Keep them working until they collapse on the weight of their debts as a result of low wages and the desire to be "part of it" by having the newest iShit. Shuts off the brain.
The recipe to keep the herd together.
Nancy E Head Added Jul 12, 2017 - 7:50pm
I read a suggestion on Facebook--more than 140 characters--a social media fast every weekend. Turn away from the screen for 2-1/2 days every week. Can we do it?
Even A Broken Clock Added Jul 12, 2017 - 8:12pm
Thanks to all for your comments. Jeff, thanks for your note on Deteriota. If you haven't clicked on it or are not familiar with it, I strongly encourage you to see it. The National Lampoon was Saturday Night Live before there was a Saturday Night Live.
Nancy - I'm one of these luddites who only got onto Facebook in order to enable folks to read my blog there. Now that I'm there, I'm beginning to use it to keep in touch - but I'm definitely not addicted to it. 2 1/2 days is probably my mean time between logins.
Cuckoo - thanks for the laugh. That's one reason why I was so glad to be exposed to this forum (thanks, Autumn). I can't function in 140 characters.
wsucram15 Added Jul 13, 2017 - 12:02pm
Well if you use social media correctly , not opinion media, you can research the data and collect information from that or add it to data you already have.
ITs a source and in most cases can be followed up on interestingly enough.  Just this week, look how its exploded.
Jeff Michka Added Jul 13, 2017 - 2:50pm
SEF a notes: the desire to be "part of it" by having the newest iShit. Shuts off the brain.-They've lost their souls buying into it. Ishit is built, in part, by slave labor centers in the PRC, made partly with "recycled" metals, gathered by scraping circuit boards in Bangladesh or India, despite laws in both countries against these practices that are not enforced, and these Millennial sucker cases pay through the nose for the experience, too, that could be spent elsewhere a tad more "wisely."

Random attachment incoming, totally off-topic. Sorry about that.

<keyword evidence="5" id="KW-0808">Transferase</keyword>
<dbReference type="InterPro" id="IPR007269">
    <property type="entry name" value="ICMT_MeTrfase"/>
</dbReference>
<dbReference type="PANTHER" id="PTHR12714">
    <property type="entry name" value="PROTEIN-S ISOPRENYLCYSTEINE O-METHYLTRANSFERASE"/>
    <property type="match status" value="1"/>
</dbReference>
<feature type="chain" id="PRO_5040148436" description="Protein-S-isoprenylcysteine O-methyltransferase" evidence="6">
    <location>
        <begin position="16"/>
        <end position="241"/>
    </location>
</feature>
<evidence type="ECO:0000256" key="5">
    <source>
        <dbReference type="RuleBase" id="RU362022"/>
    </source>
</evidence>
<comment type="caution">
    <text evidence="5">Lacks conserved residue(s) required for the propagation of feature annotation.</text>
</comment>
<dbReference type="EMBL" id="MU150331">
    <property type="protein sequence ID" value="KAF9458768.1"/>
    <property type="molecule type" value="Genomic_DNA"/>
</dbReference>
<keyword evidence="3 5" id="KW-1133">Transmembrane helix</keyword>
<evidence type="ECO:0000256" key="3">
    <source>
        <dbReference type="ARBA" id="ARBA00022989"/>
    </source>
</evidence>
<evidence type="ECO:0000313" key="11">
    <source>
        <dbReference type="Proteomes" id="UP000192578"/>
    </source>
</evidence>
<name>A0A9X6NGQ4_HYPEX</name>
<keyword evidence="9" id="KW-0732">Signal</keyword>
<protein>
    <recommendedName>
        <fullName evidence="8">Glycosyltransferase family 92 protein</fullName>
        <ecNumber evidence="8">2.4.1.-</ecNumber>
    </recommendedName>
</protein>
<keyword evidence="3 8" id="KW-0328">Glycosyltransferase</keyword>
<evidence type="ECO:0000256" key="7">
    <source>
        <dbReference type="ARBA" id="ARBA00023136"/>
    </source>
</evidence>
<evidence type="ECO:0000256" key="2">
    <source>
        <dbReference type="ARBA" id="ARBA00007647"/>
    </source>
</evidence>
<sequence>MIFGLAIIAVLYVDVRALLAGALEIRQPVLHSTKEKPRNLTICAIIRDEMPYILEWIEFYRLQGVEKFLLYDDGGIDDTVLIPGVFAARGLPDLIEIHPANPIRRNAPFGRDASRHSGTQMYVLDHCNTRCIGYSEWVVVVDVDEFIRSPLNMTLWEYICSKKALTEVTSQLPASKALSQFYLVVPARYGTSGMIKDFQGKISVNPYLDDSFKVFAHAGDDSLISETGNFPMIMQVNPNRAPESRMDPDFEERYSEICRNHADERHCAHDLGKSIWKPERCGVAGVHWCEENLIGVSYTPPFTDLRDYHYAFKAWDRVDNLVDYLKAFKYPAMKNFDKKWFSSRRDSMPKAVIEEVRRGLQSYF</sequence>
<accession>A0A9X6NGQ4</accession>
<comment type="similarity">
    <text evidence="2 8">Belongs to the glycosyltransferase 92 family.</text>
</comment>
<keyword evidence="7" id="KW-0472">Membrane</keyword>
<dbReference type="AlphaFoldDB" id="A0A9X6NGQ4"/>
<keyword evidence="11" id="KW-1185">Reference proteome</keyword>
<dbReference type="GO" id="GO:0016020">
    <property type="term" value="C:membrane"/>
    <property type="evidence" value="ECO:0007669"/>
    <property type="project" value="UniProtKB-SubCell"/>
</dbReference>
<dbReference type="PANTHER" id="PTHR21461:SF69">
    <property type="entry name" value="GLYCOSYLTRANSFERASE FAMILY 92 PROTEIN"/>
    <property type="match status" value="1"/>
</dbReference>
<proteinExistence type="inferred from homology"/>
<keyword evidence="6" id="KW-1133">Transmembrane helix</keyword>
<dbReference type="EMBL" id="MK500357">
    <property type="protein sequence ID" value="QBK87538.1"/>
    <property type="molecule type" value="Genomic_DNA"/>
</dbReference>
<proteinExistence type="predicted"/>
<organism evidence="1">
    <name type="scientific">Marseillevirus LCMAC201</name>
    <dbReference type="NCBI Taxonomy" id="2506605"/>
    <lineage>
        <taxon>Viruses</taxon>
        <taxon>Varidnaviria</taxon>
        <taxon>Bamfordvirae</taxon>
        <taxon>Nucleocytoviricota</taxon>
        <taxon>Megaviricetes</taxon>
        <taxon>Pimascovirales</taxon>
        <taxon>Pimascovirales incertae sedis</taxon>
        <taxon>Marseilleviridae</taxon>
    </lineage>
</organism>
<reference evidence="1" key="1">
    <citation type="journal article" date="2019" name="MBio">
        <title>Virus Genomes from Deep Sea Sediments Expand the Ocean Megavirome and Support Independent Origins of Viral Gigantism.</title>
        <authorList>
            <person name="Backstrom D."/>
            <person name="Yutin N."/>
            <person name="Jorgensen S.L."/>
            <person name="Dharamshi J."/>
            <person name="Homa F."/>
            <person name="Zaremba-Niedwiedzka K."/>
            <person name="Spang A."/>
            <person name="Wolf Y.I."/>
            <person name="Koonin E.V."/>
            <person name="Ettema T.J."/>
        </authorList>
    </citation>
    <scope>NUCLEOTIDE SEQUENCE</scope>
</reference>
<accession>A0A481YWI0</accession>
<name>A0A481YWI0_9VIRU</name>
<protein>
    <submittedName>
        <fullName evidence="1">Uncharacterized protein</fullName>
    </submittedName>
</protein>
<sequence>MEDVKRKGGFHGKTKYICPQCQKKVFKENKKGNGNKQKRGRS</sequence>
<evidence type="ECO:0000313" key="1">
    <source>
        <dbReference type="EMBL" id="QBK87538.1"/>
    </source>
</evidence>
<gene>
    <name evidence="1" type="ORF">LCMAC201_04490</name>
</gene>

Stone-Eater Added Jul 13, 2017 - 5:26pm
Dr. Rupert Green Added Jul 14, 2017 - 1:07am
I am one am arguing  about the dumbing down of individuals with "LIKES." I, therefore, tell my peeps not to like what I write but to respond with a word or two. I can envision social media as the tool for preparing the lower class of people needed in the Brave new World, or is it 1984? Such is inevitable as was the change from OLDE English to the current one. Can you imagine how those proper Olde Englishers lamented when they saw the change being made to their language?  Are we, the enlightened, similarly lamenting?
I am aware of the awful fate of the one who escaped in Plato's Analogy of the Cave, got enlightenment, and tried to bring it back to those left behind. We can see similar responses here in one who asked about your writing nine or more paragraphs beyond a tweet.
Yes, Americans are anti-intellectual pragmatics. With regard to the celebratory worship, it evolved in the early conception of our need to be different from colonial Britain. We changed their language to American English and we began to worship celebrity instead of royalty. Note. We will give individuals celebratory status and we will tear them down in a flash. Thus, a President Trump trying to be a dictator will face the people and the wisdom of the framers of the Constitution, who appears not to have been mental Micky Mouses.